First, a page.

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July 8, 2015

Wednesday, July 8, 2015

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With the amount of work our players have given me lately, I’m tempted to ask for a raise. (It doesn’t help that my liquor cabinet is looking terribly empty these days.)The Final Wager – July 8, 2015

Let’s start with that terrible Penultimate Wager by one of our challengers.

Sawyer

Morgan

Ian

Bourland

Jenny

Thorngate

11,000 10,400 11,800
PENULTIMATE WAGER
NAME-DROPPING SONG LYRICS for $800

Given our players’ proficiency with the rest of this category and the clue’s second-level status, I’d be tempted to go for $10,201 and end things right now. Even if Jenny is wrong, she can still win in Final.

The other option is no more than $199. This places Sawyer in Stratton’s Dilemma: if he covers Ian’s wager in Final, he’ll lose to Jenny if he’s wrong.

$3,000 does nothing if she’s right and puts her in third if she’s wrong. But she did get it right, and we have these scores heading into Final:

Sawyer

Ian

Jenny

11,000 10,400 11,800

Tonight’s Final Jeopardy! category is:

THE THOMAS JEFFERSON ADMINISTRATION

First-order calculations

Second doubles up

If Sawyer doubles his score, he’ll have 22,000.

To cover this all-in wager, Jenny will need to wager 7,200.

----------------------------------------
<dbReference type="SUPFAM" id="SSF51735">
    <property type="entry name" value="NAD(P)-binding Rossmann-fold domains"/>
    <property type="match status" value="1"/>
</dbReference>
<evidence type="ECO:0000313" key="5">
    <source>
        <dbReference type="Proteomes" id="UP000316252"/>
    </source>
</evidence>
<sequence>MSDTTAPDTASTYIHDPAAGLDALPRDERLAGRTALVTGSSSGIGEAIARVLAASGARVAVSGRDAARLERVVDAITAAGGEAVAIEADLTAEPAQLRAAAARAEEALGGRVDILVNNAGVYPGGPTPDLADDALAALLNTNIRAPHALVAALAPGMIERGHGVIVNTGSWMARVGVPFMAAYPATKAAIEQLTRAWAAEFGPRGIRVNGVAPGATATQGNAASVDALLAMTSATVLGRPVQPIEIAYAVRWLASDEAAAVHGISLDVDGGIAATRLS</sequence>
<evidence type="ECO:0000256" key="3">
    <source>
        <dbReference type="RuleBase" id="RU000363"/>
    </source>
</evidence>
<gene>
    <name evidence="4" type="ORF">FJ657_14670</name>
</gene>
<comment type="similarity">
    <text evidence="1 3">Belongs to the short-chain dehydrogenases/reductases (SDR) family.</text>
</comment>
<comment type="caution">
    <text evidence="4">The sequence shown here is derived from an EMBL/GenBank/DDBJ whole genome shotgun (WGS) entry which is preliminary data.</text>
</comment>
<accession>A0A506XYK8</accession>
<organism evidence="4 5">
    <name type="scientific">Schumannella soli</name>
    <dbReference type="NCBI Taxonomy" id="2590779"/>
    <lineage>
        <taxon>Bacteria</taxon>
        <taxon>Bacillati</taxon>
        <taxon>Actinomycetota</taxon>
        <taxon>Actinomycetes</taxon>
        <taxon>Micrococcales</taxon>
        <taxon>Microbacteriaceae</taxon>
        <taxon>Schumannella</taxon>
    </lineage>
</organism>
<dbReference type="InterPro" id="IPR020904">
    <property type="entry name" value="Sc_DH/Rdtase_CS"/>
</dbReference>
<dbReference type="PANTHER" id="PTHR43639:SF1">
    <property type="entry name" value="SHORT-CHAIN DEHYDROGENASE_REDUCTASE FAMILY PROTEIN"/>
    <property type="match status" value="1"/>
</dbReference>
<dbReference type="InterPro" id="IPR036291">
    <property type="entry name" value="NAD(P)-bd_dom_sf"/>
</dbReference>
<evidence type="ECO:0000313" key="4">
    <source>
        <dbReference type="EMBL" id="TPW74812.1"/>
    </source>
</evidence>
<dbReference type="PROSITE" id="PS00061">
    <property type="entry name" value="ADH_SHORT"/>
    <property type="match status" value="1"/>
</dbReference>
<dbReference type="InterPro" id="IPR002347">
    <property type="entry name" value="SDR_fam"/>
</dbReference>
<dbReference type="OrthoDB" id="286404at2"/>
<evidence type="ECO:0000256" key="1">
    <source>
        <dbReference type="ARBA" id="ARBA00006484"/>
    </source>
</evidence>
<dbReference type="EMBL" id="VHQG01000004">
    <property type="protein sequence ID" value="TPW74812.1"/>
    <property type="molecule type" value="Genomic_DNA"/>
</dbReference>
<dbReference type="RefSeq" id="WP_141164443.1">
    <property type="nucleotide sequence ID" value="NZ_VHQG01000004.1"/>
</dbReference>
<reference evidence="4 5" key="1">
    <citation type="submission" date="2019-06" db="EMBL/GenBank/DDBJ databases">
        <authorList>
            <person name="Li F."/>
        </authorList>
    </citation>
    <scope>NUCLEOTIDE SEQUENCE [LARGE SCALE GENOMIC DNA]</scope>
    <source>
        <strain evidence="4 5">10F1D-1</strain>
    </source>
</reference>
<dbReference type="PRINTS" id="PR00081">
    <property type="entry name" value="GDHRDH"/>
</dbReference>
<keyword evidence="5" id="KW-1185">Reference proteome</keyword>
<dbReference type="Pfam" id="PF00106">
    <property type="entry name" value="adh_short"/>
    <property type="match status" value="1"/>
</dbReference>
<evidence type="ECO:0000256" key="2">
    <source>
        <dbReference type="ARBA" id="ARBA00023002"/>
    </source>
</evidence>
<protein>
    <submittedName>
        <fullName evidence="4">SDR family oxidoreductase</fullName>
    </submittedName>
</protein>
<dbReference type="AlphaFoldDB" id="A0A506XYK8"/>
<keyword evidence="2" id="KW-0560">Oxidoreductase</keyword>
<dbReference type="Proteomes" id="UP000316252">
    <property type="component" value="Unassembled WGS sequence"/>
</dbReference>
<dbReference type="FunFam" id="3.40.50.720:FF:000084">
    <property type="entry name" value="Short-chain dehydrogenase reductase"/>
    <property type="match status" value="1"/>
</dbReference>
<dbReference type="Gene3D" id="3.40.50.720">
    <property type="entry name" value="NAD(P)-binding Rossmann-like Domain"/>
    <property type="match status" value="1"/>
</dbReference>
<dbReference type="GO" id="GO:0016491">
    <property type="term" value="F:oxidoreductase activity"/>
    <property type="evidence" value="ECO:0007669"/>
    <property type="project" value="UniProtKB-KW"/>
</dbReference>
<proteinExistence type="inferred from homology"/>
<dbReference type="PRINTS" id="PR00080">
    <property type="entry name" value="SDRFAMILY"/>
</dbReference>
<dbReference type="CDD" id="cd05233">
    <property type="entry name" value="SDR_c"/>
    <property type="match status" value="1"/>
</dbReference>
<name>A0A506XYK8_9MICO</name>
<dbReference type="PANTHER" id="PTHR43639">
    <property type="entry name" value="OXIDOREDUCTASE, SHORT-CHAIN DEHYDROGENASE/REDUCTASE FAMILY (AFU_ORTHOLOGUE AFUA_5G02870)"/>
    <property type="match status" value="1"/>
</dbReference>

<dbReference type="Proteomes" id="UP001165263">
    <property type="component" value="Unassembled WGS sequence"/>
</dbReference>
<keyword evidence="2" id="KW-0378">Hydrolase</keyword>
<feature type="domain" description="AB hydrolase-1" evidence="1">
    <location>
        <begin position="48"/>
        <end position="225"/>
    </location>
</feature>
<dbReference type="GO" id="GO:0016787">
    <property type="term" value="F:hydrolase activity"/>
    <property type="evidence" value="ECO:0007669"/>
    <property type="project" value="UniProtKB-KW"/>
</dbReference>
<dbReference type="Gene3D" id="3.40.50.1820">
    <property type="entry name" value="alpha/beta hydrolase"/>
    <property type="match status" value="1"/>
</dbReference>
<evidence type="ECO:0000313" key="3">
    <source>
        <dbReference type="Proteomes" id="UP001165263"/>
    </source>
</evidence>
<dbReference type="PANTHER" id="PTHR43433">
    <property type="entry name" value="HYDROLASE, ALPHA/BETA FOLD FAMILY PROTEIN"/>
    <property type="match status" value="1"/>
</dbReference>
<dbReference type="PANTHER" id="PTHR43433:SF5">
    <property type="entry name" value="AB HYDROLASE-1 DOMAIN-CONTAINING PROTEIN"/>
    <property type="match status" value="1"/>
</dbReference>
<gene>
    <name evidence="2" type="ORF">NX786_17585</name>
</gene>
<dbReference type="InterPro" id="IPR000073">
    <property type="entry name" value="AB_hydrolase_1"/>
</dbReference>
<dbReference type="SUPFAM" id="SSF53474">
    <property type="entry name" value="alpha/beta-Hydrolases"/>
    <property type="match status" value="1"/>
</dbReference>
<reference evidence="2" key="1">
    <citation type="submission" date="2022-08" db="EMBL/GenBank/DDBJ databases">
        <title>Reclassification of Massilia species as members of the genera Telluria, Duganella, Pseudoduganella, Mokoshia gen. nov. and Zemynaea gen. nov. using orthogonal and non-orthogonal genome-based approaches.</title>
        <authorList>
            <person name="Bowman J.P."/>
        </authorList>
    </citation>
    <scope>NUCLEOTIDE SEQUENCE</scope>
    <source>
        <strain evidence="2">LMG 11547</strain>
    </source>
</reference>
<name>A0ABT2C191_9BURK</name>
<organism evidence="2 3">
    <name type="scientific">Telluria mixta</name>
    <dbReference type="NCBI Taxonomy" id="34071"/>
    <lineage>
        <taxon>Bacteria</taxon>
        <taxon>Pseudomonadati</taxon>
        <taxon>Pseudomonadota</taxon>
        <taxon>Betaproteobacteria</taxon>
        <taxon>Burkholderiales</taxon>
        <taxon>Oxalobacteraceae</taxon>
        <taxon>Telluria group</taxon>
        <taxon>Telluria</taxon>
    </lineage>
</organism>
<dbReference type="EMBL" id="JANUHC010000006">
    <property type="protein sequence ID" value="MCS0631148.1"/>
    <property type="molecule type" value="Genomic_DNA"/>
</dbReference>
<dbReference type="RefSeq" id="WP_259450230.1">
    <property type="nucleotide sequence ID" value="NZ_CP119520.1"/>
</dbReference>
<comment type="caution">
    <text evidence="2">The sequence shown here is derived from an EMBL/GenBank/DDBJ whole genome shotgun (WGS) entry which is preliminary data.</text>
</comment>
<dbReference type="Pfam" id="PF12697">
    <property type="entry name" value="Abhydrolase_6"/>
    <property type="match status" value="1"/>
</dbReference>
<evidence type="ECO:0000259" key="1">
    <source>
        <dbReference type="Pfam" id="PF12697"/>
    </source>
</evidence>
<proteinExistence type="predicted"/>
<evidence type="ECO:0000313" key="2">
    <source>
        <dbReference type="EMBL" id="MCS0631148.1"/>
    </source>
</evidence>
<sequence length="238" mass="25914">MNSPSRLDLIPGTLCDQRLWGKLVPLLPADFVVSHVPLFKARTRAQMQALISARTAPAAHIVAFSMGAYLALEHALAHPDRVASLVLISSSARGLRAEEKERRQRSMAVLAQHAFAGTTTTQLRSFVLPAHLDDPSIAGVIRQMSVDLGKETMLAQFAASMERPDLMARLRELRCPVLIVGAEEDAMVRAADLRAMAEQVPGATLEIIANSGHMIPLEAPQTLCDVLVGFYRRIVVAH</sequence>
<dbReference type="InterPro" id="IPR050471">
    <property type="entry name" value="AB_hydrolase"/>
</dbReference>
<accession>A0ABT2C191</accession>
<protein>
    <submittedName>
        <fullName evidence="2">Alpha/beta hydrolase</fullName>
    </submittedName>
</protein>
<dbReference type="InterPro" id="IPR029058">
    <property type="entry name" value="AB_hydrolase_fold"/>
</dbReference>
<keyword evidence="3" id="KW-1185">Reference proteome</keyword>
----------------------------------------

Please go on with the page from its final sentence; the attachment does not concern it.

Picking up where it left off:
Sawyer
Ian
Jenny
11,000 10,400 14,800
11,000 7,200
22,000 22,000
min max min max min max
7,200

An incorrect response with that wager will leave Jenny with 7,600.

To stay above her total, Sawyer can wager up to 3,400.

Ian can wager up to 2,800.

Sawyer
Ian
Jenny
11,000 10,400 14,800
3,400 2,800 7,200
7,600 7,600 7,600
min max min max min max
3,400 2,800 7,200

Third doubles up

A successful doubling will put Ian at 20,800.

To cover this, Sawyer should wager at least 9,800. In this case, though, he will lose on an incorrect response, so he might as well wager everything. (Stratton’s Dilemma!)

Sawyer
Ian
Jenny
11,000 10,400 14,800
9,800 10,400 6,000
20,800 20,800 20,800
min max min max min max
9,800* 2,800 7,200
3,400

Here’s where things stand after the first order:

Sawyer
Ian
Jenny
11,000 10,400 14,800
FIRST-ORDER SECOND-ORDER COVER ZERO
min max min max min max
9,800* 2,800 7,200
3,400

Second-order calculations

Second’s max vs. first

If Sawyer makes the rational maximum wager of 3,400, Jenny will need to wager 400 to stay above him.

Sawyer
Ian
Jenny
11,000 10,400 14,800
3,400 400
14,400 14,400
min max min max min max
9,800* 2,800 7,200
3,400 400

In that case, Sawyer would have to wager 4,200 and respond correctly, and again, an all-in makes sense.

Ian might consider risking at least 4,800 – everything.

Third’s max vs. first

Sawyer might go for 2,200.

Sawyer
Ian
Jenny
11,000 10,400 14,800
2,200 2,800 1,600
13,200 13,200 13,200
min max min max min max
9,800* 2,800 7,200
2,200 3,400 400
4,800*

That downside means Ian should cap his wager at 1,600.

Sawyer
Ian
Jenny
11,000 10,400 14,800
FIRST-ORDER SECOND-ORDER COVER ZERO
min max min max min max
9,800* 1,600 7,200
2,200 3,400 2,800 400
4,800*

Zero wagers

Score differences:
Jenny and Sawyer: 3,800
Jenny and Ian: 4,400
Sawyer and Ian: 600

Sawyer
Ian
Jenny
11,000 10,400 14,800
FIRST-ORDER SECOND-ORDER COVER ZERO
min max min max min max
9,800* 1,200 1,600 7,200 7,600
2,200 3,400 2,800 400
4,800*

Then we add a dollar to the minimum wagers, and subtract a dollar from the maximum wagers.

What actually happened

Sawyer Ian Jenny
11,000 10,400 14,800
10,900 10,400 7,201
21,900 20,800 22,001
min max min max min max